Los Angeles is a populous city and a buzzing economy and without the best public transport to support it. As inhabitants are forced to turn towards cars, Los Angeles sees around upwards of 7 million vehicles registered in her county. Traffic making the top 5 is no longer that surprising, and with the sheer volume of drivers on the road at any time, DUIs will tend to increase as well.


Crime By Age

Criminal activities center around the ages between 20 and 40 and peak between the years of 35 and 35. While this is to be expected, we still see a considerable amount of crime occurring even after the age of 40, right up to the age of 65 and a relatively low number between the ages of 15 and 20, perhaps saying something about the teenage criminal stereotype.

Fig 2: Histogram representing the number of instances of crime by Age

To better analyze the relationship between crime and age, we factor the ages into different groups and examine which crimes are more common for specific age groups. Here, we used the following age groups

  • teenager (10–18)
  • young adult (19–35)
  • middle age (36–55)
  • elderly (56 above)
Fig 3: Crime committed by different age groups according to the type of crime

We can still find that people between the ages of 19 and 35 commit much more crimes than other age groups. Miscellaneous offenses include public intoxication, disorderly conduct, etc. are the most common for all the age groups. However, compared to other age groups, young adults and middle-aged people are most likely to drive under the influence (of alcohol or other drugs) and violate narcotic drug laws. Middle age and older adults are more likely to be involved in drunkenness and violate the liquor laws while teenagers and young adults do not.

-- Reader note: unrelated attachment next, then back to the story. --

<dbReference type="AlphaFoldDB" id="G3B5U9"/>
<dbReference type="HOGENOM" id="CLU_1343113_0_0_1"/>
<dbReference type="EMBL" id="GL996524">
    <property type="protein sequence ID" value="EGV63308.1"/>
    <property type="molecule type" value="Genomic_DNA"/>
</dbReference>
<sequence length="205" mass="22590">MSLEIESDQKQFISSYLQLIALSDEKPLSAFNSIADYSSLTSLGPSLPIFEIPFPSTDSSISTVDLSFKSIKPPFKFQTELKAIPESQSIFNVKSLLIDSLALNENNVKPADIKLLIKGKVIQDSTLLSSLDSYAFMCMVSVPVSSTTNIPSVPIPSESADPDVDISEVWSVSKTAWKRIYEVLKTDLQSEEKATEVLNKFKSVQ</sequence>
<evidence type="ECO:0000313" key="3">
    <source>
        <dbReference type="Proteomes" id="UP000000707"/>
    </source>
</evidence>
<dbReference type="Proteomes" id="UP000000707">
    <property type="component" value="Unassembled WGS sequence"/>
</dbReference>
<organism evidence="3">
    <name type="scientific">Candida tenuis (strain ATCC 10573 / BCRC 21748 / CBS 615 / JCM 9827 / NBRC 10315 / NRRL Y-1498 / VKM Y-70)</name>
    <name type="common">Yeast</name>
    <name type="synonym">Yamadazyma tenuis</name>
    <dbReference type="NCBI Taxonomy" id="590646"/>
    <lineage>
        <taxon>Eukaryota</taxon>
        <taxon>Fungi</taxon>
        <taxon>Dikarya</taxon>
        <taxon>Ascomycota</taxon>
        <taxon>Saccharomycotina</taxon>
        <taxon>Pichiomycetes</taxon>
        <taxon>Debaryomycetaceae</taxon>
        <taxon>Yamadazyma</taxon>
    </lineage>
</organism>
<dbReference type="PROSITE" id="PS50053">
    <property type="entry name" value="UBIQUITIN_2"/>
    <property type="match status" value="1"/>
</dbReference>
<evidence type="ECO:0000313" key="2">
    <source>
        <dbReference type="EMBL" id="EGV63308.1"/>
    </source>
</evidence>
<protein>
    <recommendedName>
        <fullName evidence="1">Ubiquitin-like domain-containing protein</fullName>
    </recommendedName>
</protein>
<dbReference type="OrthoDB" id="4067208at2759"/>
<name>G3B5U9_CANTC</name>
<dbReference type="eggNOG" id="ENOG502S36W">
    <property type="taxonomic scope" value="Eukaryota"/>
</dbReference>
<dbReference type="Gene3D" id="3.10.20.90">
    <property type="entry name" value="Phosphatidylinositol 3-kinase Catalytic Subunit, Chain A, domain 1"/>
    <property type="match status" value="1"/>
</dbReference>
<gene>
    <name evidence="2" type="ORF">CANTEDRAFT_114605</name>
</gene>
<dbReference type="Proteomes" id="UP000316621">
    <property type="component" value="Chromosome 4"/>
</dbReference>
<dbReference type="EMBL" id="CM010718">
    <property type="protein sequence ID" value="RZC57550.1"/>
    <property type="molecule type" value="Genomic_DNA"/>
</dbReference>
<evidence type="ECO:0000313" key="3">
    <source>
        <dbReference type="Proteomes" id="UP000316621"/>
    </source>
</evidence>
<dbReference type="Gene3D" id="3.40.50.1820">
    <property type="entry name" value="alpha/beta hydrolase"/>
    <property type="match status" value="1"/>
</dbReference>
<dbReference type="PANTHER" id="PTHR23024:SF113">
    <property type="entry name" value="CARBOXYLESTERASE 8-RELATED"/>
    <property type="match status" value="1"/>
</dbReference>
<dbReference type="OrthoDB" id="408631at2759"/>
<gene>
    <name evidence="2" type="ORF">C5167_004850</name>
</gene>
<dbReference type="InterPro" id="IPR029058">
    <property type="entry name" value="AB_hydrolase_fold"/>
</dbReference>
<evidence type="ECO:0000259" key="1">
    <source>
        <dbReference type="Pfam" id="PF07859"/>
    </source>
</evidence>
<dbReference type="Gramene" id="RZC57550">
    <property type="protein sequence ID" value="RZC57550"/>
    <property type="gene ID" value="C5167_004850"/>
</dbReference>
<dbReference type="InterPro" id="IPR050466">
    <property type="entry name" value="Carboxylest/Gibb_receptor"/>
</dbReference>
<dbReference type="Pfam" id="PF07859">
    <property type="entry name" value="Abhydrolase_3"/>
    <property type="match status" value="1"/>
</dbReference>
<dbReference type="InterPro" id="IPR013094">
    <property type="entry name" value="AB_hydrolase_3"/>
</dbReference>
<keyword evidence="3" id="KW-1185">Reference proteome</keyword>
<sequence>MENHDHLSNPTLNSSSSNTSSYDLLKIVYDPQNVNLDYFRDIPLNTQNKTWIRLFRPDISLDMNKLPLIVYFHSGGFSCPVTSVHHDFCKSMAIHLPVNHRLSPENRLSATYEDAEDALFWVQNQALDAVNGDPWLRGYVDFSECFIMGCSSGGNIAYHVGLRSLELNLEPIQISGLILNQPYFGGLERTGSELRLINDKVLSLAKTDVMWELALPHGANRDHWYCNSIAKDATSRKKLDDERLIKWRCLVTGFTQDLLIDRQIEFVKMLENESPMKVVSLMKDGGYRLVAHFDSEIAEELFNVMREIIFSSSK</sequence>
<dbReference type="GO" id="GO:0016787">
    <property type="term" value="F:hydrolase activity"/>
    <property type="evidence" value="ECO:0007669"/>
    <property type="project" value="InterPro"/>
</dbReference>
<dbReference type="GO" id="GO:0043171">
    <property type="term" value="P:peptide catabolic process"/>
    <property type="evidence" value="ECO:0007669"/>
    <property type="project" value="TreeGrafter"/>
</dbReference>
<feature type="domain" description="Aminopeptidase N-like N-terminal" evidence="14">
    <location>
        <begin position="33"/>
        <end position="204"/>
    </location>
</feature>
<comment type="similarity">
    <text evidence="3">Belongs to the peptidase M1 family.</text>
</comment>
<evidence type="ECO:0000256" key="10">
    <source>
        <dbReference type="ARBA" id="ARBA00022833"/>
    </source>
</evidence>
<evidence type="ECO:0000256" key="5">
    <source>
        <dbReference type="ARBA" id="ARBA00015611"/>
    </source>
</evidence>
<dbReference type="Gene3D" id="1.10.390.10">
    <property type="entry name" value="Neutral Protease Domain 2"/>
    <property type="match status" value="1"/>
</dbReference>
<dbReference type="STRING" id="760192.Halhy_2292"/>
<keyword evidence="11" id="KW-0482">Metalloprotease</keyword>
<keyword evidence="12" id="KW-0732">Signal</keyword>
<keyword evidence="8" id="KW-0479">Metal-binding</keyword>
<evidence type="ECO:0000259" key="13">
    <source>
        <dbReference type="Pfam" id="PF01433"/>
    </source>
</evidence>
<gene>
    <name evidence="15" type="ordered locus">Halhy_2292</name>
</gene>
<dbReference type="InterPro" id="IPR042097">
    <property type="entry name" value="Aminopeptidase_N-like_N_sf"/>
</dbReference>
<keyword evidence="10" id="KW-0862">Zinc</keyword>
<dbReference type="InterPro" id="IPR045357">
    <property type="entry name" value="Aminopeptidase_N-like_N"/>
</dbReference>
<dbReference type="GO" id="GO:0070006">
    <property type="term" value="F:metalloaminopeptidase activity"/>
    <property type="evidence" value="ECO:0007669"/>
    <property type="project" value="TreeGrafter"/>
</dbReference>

Crime By Gender

If we visualize the frequency of crime based on gender, we find that men commit more crimes than women do.

Fig 4: Male vs. Female instances of crime

We can then examine the types of crimes by gender.

Fig 5: Male vs Female instances of crime by category

Since in general crime is associated with men, it is standard for women to have a smaller proportion of the crime share as opposed to men. However, we can see three notable disparities:

  1. Most traffic violations are committed by men
  2. Most weapons are carried by men
  3. Most prostitution is committed by women.

While #2 and #3 may not be very surprising, #1 points against the stereotype that women are not good drivers.

Crime By Day

Another pertinent question about crime is about its frequency given a certain period. When is a crime most likely to happen?

Fig 6: Arrests made for every day of the year until May